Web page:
Mini-Reviews Roundup, October 4, 2012

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Vintage Rochas Femme parfum de toilette – I have tried the reformulated Femme from the 2000s and enjoyed it. Yes, even that cuminy stuff some people say smells like B.O.? Just smells like spice-cabinet, Mexican-food cumin to me. I like it. I like it with the peachy-plummy stuff and the ambery-woodsy stuff. So I figured I’d do great with vintage Femme.

Uhhh, nope. Big FAIL. Stewed MESS. Remember Kevin’s hilarious post on NST reviewing Serge Noire (which, for the record, I like)? Well, that’s how this vintage Femme comes across to me: a big ol’ witches’ brew of way-past-ripe. Stinky, even.

Weird, huh? I mean, I’m perfectly used to vintage perfumes, how dense they can sometimes be, and how patient you have to be to let them settle in and get comfortable and bloom on your skin. And sometimes they might look just fine in the bottle, and still be age-damaged. However, when that happens and age has damaged a perfume, there’s usually a sense that something smells wrong, or there’s a “hole” in what you’re smelling, or a fadedness, a sense of something missing. This bottle has none of that. Nothing about it seems age-damaged: no nail-polish, no maple syrup, no holes or fadings or erasures, no sense that it’s moldered. No mustiness.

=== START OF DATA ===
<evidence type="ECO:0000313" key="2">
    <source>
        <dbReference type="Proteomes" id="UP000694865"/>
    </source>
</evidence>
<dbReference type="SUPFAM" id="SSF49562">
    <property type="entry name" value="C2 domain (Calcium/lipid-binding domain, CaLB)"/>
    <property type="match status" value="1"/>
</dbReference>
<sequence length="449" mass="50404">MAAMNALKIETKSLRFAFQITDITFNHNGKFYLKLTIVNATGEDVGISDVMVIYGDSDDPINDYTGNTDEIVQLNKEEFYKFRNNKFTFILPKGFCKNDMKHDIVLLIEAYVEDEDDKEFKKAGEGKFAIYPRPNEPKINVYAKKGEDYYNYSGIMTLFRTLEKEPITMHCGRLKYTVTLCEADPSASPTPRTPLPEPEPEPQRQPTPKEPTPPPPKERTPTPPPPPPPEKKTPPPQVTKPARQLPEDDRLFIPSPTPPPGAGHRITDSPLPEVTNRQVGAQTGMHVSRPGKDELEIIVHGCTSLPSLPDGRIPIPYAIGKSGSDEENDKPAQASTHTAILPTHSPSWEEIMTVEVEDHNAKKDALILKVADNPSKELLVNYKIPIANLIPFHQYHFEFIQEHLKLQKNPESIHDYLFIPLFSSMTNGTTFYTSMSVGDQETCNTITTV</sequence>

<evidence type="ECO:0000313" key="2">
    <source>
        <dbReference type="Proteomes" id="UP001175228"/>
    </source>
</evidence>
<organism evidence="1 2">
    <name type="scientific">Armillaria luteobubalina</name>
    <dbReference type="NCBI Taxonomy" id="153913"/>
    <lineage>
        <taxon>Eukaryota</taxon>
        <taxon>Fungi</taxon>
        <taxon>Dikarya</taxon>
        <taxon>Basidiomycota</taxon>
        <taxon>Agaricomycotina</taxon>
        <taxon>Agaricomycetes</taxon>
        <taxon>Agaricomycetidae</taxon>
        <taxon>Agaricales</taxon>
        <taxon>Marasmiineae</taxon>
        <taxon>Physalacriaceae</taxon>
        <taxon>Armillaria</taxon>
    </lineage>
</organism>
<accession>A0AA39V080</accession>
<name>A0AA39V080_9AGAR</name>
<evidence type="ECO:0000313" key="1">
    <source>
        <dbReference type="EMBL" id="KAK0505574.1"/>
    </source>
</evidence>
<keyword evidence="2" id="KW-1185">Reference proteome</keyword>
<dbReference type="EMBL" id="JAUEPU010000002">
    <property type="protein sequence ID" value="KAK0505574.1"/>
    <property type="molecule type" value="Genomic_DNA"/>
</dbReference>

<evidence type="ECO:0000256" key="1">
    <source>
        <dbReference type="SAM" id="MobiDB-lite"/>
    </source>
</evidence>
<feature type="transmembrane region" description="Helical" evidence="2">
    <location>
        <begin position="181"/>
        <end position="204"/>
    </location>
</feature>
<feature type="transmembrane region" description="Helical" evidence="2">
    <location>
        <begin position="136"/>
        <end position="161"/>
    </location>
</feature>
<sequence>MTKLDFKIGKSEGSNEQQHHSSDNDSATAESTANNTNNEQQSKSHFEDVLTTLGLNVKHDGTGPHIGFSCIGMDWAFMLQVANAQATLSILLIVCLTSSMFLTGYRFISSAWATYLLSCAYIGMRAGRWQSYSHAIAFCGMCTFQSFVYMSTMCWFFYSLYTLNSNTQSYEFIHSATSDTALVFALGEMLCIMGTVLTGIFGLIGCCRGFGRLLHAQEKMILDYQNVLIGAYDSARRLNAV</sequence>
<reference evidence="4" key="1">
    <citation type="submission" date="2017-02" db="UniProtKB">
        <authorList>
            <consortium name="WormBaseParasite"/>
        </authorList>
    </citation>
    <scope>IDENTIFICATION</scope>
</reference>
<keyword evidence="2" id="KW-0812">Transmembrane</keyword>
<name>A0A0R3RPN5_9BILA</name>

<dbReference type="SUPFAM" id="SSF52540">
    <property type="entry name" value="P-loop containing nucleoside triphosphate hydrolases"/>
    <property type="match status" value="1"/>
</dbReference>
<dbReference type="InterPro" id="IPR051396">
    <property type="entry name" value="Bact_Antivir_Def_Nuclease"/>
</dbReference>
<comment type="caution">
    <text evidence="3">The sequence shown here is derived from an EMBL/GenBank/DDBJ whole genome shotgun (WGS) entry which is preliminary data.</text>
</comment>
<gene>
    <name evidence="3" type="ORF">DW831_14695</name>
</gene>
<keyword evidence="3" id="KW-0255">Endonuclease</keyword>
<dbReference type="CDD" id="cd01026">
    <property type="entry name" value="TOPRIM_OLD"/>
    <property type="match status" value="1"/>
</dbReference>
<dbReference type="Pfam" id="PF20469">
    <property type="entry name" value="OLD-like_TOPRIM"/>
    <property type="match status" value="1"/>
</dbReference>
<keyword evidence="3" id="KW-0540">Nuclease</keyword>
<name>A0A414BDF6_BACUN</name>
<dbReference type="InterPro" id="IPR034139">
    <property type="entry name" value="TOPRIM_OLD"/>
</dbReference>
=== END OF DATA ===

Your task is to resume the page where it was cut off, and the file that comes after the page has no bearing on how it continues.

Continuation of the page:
It’s just doing the same sort of thing that fruity chypres usually do on my skin: curdle. The comment that people usually make about older Femme is that it smells like warm skin. (Sometimes they say it smells like post-coital skin.) But this is more like a vat of stewed fruit that has rotted and gone garbagey. There is just something about fruit + oakmoss that goes really horrid on me, I confess. I did okay with that ONE 1990s Mitsouko parfum, but the fruity-chypre genre really disturbs me in general.

I’ve already found a new home for this little bottle of vintage Femme, and I hope both the bottle and its new owner will be very happy.